The Washington Post leads with various cost estimates for a military campaign in Iraq. Even some from the Republican side say the price tag for an invasion and occupation could be as high as $200 billion. The Los Angeles Times leads with word that President Bush will seek more tax cuts once Congress is back in session. At the New York Times, the top story reports that the U.S. has been given a base of operations—for military exercises at least—in the Persian Gulf country of Qatar. Next week, Gen. Tommy Franks will head to the site to oversee an elaborate war-games drill.
"Despite the high economic and political stakes ... the current administration has refused to engage in public debate about the likely costs of a new war," says the WP lead. True enough, but this stuff isn't exactly news. As the article reminds, Bush's chief economic adviser put the cost at $200 billion back in September. And though the administration backed away from that figure, an unnamed official gives the WP a pretty good reason why: It would be premature for the president to get specific about costs when he hasn't announced we're going to war.
According to the LAT lead, new tax cuts are being pursued "with an eye on the next campaign." The story highlights proposals to boost the child tax credit and lower the tax on investments. With a Republican Congress in place, Bush wants to pre-empt possible criticism that he stood by and did nothing as the economy declined. Opponents of a tax cut, Alan Greenspan included, question whether we need more of a stimulus; they see reason for cautious optimism in recent economic data suggesting manufacturing is up.
Unlike some of its Arab neighbors, Qatar has consistently sought out American protection from Iraq. The NYT lead reports that the tiny but wealthy country already spent over $1 billion to construct an air base for U.S. forces. Officials tell the paper that they expect Qatar to permit the U.S. to use the base to attack Iraq, provided the United Nations and other countries give it "the necessary political cover."
In a passing reference, the NYT lead alludes to a lingering mystery of military culture. "The United States military has used part of the Doha Airport as a logistics hub, an installation that is known informally and inexplicably [?] as Camp Snoopy," the paper reports.
A front-page article in the WP says the Bush administration is developing "a parallel legal system" for suspects in the war on terror. As the piece notes, Bush has asserted the right to designate Americans as "enemy combatants," a status that in the past had been reserved for non-citizens during wartime. The label allows terror suspects to be held without trial and interrogated without an attorney. Not everyone thinks this is such a good idea. "The notion that the executive branch can decide by itself that an American citizen can be put in a military camp, incommunicado, is frightening," says a critic of the administration.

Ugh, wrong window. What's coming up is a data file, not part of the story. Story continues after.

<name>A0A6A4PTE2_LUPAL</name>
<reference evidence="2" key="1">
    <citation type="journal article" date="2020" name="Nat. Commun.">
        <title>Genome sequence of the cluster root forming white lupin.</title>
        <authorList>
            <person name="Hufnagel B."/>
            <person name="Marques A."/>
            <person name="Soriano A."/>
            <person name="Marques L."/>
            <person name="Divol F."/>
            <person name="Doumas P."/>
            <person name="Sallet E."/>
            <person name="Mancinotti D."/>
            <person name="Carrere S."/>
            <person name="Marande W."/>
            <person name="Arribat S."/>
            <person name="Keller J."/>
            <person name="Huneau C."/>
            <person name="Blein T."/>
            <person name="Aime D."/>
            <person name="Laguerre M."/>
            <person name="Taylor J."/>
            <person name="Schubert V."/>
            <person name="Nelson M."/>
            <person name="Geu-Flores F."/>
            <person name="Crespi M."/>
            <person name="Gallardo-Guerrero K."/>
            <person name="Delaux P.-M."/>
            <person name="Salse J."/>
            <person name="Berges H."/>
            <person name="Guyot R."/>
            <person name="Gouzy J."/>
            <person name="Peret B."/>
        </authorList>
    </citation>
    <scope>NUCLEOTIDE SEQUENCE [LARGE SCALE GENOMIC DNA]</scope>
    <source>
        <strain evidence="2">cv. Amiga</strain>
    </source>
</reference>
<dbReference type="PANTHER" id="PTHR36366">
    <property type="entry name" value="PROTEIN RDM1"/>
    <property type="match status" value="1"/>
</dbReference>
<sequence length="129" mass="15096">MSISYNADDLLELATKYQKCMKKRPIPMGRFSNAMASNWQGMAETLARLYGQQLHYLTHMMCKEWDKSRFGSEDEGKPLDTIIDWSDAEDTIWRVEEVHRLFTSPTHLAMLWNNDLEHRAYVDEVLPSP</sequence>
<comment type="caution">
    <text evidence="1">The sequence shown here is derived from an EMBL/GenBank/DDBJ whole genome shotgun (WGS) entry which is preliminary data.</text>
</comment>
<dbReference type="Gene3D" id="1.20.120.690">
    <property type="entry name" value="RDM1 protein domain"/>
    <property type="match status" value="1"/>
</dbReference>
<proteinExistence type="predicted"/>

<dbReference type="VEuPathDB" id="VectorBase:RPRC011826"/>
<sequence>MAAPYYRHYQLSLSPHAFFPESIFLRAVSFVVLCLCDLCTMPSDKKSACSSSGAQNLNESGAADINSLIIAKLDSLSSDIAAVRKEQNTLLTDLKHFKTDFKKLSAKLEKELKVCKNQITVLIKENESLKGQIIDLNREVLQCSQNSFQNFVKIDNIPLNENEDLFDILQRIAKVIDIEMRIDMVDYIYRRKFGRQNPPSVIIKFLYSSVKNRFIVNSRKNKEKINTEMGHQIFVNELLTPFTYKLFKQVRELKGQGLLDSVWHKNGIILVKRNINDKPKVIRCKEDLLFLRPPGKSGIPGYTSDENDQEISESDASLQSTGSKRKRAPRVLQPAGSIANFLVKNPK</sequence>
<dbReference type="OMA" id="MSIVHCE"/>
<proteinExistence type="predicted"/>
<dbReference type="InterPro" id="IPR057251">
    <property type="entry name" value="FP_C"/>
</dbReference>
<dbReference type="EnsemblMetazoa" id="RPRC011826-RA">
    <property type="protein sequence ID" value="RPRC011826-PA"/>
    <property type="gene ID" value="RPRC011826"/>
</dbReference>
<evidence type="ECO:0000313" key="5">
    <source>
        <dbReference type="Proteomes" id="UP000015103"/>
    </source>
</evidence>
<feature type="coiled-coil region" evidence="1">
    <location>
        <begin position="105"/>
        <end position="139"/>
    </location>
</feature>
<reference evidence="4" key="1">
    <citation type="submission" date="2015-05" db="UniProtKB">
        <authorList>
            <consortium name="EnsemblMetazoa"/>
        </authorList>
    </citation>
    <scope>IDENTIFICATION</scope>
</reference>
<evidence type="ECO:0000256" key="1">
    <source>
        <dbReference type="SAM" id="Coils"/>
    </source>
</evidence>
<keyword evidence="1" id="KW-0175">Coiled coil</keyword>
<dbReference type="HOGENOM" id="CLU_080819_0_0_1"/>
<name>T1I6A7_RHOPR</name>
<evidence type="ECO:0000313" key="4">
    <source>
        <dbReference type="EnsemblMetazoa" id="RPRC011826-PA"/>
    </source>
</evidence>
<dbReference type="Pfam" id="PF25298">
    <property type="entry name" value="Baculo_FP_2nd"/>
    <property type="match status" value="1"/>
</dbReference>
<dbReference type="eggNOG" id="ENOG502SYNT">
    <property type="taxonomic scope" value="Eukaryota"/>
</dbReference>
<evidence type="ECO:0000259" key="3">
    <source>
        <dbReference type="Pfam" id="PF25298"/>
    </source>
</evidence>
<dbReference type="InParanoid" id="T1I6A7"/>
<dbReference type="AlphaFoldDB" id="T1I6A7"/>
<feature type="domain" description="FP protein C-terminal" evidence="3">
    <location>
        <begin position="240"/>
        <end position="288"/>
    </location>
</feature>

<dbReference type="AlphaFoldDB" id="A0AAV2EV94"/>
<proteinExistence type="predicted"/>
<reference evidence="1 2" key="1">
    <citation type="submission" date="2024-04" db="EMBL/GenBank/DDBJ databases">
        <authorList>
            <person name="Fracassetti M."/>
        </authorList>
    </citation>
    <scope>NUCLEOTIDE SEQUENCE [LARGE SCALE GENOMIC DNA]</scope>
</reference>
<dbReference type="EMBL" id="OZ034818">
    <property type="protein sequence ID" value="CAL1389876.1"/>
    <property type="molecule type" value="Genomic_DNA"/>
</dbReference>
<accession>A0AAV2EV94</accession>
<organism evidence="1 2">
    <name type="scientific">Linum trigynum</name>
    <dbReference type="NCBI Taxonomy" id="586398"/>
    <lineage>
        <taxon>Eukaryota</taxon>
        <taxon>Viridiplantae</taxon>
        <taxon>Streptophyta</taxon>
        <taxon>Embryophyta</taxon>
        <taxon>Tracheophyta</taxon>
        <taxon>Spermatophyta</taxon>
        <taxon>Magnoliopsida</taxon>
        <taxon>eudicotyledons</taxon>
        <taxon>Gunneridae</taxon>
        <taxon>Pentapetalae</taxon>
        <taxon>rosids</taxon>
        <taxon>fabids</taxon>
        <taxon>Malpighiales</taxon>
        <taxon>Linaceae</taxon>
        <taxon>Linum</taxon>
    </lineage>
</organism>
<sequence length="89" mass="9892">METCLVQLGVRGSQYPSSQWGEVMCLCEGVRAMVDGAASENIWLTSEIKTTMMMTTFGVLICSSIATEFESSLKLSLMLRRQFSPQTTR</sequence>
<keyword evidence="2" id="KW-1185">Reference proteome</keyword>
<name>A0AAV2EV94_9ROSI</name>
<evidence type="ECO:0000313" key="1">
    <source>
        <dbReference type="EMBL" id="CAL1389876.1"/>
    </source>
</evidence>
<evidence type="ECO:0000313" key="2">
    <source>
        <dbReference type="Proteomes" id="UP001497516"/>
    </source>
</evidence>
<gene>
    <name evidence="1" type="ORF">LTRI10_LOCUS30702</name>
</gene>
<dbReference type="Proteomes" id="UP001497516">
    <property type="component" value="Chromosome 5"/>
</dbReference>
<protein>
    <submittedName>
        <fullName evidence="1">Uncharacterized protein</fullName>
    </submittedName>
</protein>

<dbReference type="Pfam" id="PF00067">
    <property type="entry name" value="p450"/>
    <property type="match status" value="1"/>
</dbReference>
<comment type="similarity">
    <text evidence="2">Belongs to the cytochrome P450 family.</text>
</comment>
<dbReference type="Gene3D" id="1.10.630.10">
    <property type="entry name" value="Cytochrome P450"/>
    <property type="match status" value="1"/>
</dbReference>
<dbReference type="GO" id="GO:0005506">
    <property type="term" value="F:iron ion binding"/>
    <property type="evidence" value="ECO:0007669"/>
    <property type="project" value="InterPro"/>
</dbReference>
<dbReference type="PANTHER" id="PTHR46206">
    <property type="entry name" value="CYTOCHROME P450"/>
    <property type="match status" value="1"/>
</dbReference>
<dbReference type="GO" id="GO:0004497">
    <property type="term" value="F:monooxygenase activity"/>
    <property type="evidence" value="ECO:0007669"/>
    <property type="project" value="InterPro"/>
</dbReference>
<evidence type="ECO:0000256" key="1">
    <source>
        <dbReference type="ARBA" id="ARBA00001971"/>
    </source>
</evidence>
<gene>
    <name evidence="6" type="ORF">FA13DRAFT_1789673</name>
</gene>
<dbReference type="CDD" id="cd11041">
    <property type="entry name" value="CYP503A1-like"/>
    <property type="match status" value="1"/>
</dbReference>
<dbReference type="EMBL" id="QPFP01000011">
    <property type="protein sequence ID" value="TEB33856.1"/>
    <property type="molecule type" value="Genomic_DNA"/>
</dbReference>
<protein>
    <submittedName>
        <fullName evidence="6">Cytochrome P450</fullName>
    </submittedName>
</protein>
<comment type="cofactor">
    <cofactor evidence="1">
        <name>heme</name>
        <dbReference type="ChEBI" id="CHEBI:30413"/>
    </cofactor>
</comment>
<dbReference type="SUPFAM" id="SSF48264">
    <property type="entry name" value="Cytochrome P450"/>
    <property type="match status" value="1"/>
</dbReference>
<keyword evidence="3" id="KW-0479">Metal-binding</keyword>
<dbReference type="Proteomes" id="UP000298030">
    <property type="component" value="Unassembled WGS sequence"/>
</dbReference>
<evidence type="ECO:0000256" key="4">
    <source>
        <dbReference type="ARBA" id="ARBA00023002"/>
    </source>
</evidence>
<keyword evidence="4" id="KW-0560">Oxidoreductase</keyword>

One quibble with the WP's otherwise insightful coverage: "I wouldn't call it an alternative system," an official tells the paper. But that's exactly what the piece does. It uses the word "system" seven times, declaring the presence of "a new system," "a parallel system," and so on. The word choice implies the creation of new laws, not the interpretation of old ones—it undercuts a key part of the administration's argument. Better to tell it like it is: Bush wants to adapt the current wartime system to include the war on terror and to expand the conventional meaning of terms like "enemy combatant" to include U.S. citizens as well as foreigners. Same system, new interpretation.
In an op-ed in the NYT, William Jefferson Clinton (remember him?) exhorts America to do more to treat AIDS sufferers in the developing world. Clinton points out this will not only save lives but will also encourage more people to get tested. Right now, over 95 percent of those with AIDS are not benefiting from advances in medicine that keep the disease at bay. Estimates hold that over the next few years 36 million people will need AIDS medicine.
The LAT reports that as China's Communist party was handing the reins of power to a new leader, in downtown Beijing the curtain went up on the country's first-ever staging of Animal Farm. It seems George Orwell's famed parable against communism continues to impress its message. Despite the director's claim of emphasizing "not the ruling class, but ... the animals that represent the masses. ... I wanted to criticize them for being selfish, indifferent, ignorant, fatuous and lazy," theater-goers aren't buying it. "He never said in his book that the animals' rebellion was wrong," one observed.
The NYT fronts a cute story on Casco, the horse-turned-opera-star who has delighted audiences at the Met's staging of Aida. The story goes down a well-trodden path (described here by Slate contributor Jeffrey Goldberg) when it "dupes" readers into believing the profile is of a person, before "surprising" them with news that the subject is really a horse. Note to NYT editors: It's hard to pull off this deception when you run a headline that reads "A NOBLE CLIP-CLOP FOR MET'S HORSE" beside a full-color photo of a horse (of course).